Now, we don't agree on much, but reality is reality. Gov. Romney won the debate.
No way to deny it, spin it, or paint a different picture. It was the moment the Romney campaign was looking for -- a decisive victory that could change the narrative -- and he got it.
One knew from the opening answer that Gov. Romney had come loaded for bear. From that very first answer on, he was passionate and forceful. He recited a blizzard of facts and offered well-structured answers. He was empathetic and respectful to the president. And, he pushed a coherent and focused message. In fact, for these 90 minutes, he was the opposite of the campaign and the candidate the American people have seen.
Yes, he was quite good.
President Obama, on the other hand, was passive bordering on disinterest. He seemed displeased at times, and even worse, he showed it. He had no message and he meandered. He ignored facts and specifics he could have used to attack Gov. Romney. He didn't have an effective frame or any message. Interestingly, one of President Obama's best answers came when he defended his health care plan, but he still did not undermine Gov. Romney in this exchange. How is that possible? On health care?
Worst of all, he let Gov. Romney control the debate from beginning to end. Folks, it's Debate 101 that you never -- ever -- let your opponent control the debate. At a minimum, the president needed to be as aggressive as Gov. Romney. But he wasn't.
Putting aside our observations, based on an AOL-sponsored debate night focus group of 25 undecided voters, the results were clear. Romney won. President Obama lost.
When asked whether they felt that Romney improved his image, the answer was a resounding yes. When asked whether they felt this would energize his campaign, the answer was yes. While the president did show signs of improvement in the second half of the debate among our group, it just wasn't nearly enough.
So what did we learn from tonight's debate and what does it mean for the remaining two presidential debates?
1. Be On-Message: Watch the debate again. Count how many times Romney said the word "jobs" versus President Obama. Does anyone want to make a $10,000 bet how many more times Gov. Romney said jobs? It is inexplicable that the president ceded this word and issue to Gov. Romney. This election is about jobs and the economy, yet the president rarely talked about jobs. Gov. Romney kept talking about jobs and the economy, even when he was asked about something else. In doing so, Romney won the message war.
2. Expectations Matter: Much as George W. Bush won the debates in 2000 because voters expected so little, Mitt Romney "won" last night because he so exceeded expectations. Let's be honest, most folks expected Gov. Romney wouldn't do well tonight. In fact, if you were watching his campaign you would have expected -- predicted -- some disastrous gaffe or mistake. The expectations were low, and that kind of expectations game creates a dangerous dynamic. Voters come in thinking they're going to witness some caricature of a candidate they've seen and heard. But when they see and hear something different, the reaction and effect is even greater than the debate performance may even warrant.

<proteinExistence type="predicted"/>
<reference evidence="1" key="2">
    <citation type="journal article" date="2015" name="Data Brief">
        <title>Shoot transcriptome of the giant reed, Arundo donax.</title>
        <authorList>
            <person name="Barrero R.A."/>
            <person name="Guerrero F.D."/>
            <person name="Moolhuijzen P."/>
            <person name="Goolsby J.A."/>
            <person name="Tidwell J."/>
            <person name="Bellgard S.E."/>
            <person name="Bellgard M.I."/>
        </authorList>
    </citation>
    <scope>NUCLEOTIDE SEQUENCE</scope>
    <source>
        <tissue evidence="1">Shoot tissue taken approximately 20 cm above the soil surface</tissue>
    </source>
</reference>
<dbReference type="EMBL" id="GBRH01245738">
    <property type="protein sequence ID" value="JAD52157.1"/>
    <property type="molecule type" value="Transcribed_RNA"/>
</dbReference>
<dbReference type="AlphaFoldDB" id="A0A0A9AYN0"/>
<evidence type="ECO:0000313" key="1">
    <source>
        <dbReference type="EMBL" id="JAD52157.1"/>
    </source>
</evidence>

3. Passion Matters -- a Lot!: Gov. Romney sounded and looked passionate, the president did not (except on health care). Gov. Romney spoke like he truly believed in what he was saying, while President Obama's tone missed the mark. He seemed unwilling to sell to the American people on his vision and policies in the passionate ways we have heard in the past. The word we heard most to describe Obama: "flat" -- and this is at a time when Americans want their president to rise to the challenge and inspire us to greatness again.
4. Stats Matter: Here's a little debate trick to remember: If you want to sound substantive, use statistics to reinforce nearly every response and attack. It's the "facts" voters say they crave. Romney did just that. He was a human statistics machine. He used them to not only reinforce his answers but to undermine the president's. Were these statistics all true? Who knows? But the president did nothing to undermine Gov. Romney's statistics and arguments. As a result, Romney's answers sounded more informed, more convincing, and more credible.
5. Be Aggressive: Aggressiveness is more appealing than defensiveness, and the president displayed no willingness to engage. He did not press. He did not counterpunch. He did not mention the 47% video or a litany of attacks his campaign has used to define Gov. Romney. Why? It's almost inexplicable. President Obama simply failed to take the fight to Gov. Romney, even as his own campaign takes the fight to Romney very day. There were clearly moments -- many of them -- where he could have forcefully engaged Gov. Romney. Instead, President Obama chose a more cerebral and filibustering approach, which does not work when you face a determined opponent.
So where do we go from here? Will this change the course of the election?
We'll see, but one thing is clear. The next presidential debate just became as important to President Obama as it is to Gov. Romney.
Let the battle continue.
Chris Kofinis is a Democratic strategist. Frank Luntz is a Republican pollster and strategist. AOL has an elections content partnership with Chris Kofinis and Luntz Global.